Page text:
Welcome to Ask the Pole Barn Guru – where you can ask questions about building topics, with answers posted on Mondays. With many questions to answer, please be patient to watch for yours to come up on a future Monday segment. If you want a quick answer, please be sure to answer with a “reply-able” email address.
Email all questions to: PoleBarnGuru@HansenPoleBuildings.com
DEAR POLE BARN GURU: How much does a cupola weight? Wondering if I would need a crane to lift it onto the roof. Thanks VANQUISHING IN VANCOUVER
DEAR VANQUISHING: The cupolas we typically provide are going to be more than manageable by hand, for most people. On my own building (which is very large), I have a 48 inch square cupola (also very large). The universal base (which is installed first, by itself) weighs 29 pounds. In my own case, I have a cupola with glass sides, so it is slightly lighter, weighing in at 35 pounds. The louvered model weighs 60 pounds. The cupola roof, weighs 55 pounds and weathervane 13. Our most commonly supplied cupola is 24 inches square. Its universal base weighs 29 pounds, the louvered sides 18 pounds, roof 10 pounds and weathervane 5 pounds.
Mike the Pole Barn Guru
DEAR POLE BARN GURU: I’m constructing a pole barn using steel roof trusses with 2×6 roof purlins. The lumber is not very straight and my screws are missing about 10% of time. Not knowing what else to do, I have currently just left them in place. What is the right move for so many missed screws?
Thank you! GRINDING IN GATESVILLE
DEAR GRINDING: Some background for those who are not familiar with the construction of your type of building….
Although we do not utilize steel trusses for our buildings, there is nothing wrong with a steel truss which has been properly fabricated from drawings provided by a RDP (Registered Design Professional – architect or engineer).
Typically steel trusses have clips or angles welded onto them, to accept the roof purlins – which are installed on edge. If the columns are set plumb and the clips are al at the same locations from truss to truss, then a good share of the battle has been won before beginning.
To avoid roof leaks from misses there are some steps to take:
First – make sure the roof plane which is to be sheeted is square and the eave line is straight.
Second – To maintain straight screw lines and avoid roof leaks, stack roof steel in a pile, mark screw locations (we’ve found a “dry erase white board” marker works well) and pre-drill steel sheets with a lesser diameter drill bit than the screws. For best results, drill no more than four sheets at a time. Be sure to use a soft cloth to wipe off the steel shavings that develop from putting in the holes with a drill and wipe off the marker lines before installing the panels.
Third – Distance from roof framing edge to first roof steel sheet edge is to be consistent from top to bottom. If NOT and your end wall is not properly aligned, straighten before roof steel can be properly applied.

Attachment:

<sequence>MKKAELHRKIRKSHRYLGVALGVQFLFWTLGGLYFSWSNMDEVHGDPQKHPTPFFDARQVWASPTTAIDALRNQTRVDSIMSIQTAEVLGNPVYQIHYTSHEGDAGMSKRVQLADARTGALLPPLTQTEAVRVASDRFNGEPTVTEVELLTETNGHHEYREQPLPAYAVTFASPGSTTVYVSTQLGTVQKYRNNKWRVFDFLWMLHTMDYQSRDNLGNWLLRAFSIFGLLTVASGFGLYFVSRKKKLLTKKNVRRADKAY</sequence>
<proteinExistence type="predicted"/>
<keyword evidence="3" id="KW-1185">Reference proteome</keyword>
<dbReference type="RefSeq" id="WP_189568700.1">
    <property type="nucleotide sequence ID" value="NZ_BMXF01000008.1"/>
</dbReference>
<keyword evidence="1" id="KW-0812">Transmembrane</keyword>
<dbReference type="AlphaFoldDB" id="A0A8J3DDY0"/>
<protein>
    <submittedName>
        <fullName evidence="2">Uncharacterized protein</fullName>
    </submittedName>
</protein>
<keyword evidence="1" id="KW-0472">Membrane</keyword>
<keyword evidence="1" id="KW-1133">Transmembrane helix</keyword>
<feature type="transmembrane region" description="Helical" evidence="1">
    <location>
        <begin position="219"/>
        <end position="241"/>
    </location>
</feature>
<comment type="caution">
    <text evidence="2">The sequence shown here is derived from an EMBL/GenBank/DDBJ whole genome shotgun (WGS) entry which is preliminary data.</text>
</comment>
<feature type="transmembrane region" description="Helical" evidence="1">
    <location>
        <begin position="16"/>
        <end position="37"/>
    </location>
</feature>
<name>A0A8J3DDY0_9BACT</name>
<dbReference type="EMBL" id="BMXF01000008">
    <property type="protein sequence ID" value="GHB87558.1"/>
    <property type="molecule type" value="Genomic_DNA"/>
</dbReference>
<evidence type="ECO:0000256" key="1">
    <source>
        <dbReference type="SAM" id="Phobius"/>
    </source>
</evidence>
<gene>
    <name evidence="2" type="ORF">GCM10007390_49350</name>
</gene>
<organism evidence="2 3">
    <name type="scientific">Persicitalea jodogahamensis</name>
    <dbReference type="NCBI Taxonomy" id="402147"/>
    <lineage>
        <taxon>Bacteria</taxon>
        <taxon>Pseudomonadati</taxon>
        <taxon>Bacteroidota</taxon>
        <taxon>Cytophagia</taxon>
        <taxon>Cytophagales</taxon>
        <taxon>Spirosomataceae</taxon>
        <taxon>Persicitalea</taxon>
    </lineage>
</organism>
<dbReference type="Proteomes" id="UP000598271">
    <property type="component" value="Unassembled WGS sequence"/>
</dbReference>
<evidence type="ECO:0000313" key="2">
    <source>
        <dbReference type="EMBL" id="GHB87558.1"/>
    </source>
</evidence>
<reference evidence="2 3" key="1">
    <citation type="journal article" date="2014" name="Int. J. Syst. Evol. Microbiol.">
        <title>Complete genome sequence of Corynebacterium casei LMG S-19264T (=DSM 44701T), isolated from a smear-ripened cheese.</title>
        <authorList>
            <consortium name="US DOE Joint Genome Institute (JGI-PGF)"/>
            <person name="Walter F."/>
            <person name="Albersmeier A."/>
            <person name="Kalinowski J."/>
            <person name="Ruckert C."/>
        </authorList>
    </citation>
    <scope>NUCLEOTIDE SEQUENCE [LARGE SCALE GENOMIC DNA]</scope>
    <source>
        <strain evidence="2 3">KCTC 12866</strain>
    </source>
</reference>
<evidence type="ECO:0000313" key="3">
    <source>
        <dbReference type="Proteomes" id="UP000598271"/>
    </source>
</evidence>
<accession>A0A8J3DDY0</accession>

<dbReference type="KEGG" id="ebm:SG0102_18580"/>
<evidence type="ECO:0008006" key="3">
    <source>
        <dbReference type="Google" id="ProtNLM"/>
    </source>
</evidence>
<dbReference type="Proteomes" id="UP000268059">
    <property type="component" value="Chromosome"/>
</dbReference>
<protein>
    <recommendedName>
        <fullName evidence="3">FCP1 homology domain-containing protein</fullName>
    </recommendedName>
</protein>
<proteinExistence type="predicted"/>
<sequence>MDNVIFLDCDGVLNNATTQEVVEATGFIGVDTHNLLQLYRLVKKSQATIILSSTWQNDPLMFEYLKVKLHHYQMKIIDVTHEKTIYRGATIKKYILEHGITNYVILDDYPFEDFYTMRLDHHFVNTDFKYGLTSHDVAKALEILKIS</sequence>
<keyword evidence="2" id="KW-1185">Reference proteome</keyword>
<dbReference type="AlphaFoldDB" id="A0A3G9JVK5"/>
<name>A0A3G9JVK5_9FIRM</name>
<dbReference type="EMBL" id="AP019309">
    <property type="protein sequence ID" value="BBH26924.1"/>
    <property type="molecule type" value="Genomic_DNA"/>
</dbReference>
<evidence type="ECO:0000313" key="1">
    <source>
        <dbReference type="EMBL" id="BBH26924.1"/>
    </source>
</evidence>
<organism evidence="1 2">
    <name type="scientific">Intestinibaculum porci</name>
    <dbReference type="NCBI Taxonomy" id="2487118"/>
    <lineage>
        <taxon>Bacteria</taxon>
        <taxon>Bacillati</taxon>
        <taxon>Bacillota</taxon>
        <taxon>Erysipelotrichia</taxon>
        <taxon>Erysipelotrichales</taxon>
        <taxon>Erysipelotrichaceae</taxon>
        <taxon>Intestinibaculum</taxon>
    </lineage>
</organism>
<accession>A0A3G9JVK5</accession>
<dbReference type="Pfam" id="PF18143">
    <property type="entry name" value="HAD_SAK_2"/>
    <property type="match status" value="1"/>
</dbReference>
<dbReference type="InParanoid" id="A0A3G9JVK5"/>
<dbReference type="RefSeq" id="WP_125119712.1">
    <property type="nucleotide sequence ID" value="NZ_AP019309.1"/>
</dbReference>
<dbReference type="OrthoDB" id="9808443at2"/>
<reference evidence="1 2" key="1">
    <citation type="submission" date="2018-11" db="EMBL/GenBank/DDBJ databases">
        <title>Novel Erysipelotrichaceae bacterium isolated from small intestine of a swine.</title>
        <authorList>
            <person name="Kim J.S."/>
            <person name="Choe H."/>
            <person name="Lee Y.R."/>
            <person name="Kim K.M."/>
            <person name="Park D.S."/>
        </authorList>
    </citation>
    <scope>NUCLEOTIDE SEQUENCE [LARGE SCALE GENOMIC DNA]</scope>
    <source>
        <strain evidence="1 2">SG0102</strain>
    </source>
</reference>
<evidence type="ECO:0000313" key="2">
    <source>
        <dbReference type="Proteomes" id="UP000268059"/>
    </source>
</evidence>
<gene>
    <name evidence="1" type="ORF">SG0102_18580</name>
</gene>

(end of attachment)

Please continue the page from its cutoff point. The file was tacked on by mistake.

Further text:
Fourth – Keep panels from stretching or compressing in width as they are installed. Panels cover 36” from major rib center on one panel side to major rib center at other side of panel. Measure each panel as installing or pre-mark building frame (or underlying insulation) every 36” to check panel width.
As roof steel panels were predrilled, if screws miss a purlin, remove the screws which missed purlins, plus screws within three or four feet of each side of miss (along the same purlin). From inside of the building, have someone push the offending purlin either “uphill” or “downhill” until screw(s) can be driven through each hole into that purlin.
If a “random miss” occurs, the repair is to have someone hold a wood block underneath hole and drive a screw through hole into block. This is the manufacturer’s only approved repair for a missed screw.
Do NOT, under any circumstance, attempt to fix a missed screw hole with caulking. It will be a temporary fix at best and you will end up with leaks over time.
If the panels were not predrilled, you could have some issues which just cannot be fixed and the only solution may be to replace the roof steel and try it all again.
Mike the Pole Barn Guru
Heck yeah this is extalcy what I needed.
I had a contractor build a small metal building that I plan to make my house. After he left I noticed several places where he screwed through the sheets but missed the metal c channel, leaving holes. Some of them are in the roof and some in the walls. I called him back for warranty and his crew used silicone to patch it. So later I sent him a text about it. He said he would come by so we could discuss it. Its been a month and I still haven’t heard from him. What can i do to get this fixed and how should he go about the repair?
The only approved repair for a missed screw is to place a block of wood on the inside of the hole and run a screw through into it. Silicone is not an acceptable repair. If you have required a performance bond, as I recommend, you can notify him you will be filing a claim against his bond if he does not complete a proper repair within a reasonable time frame. Hopefully you have not paid him in full.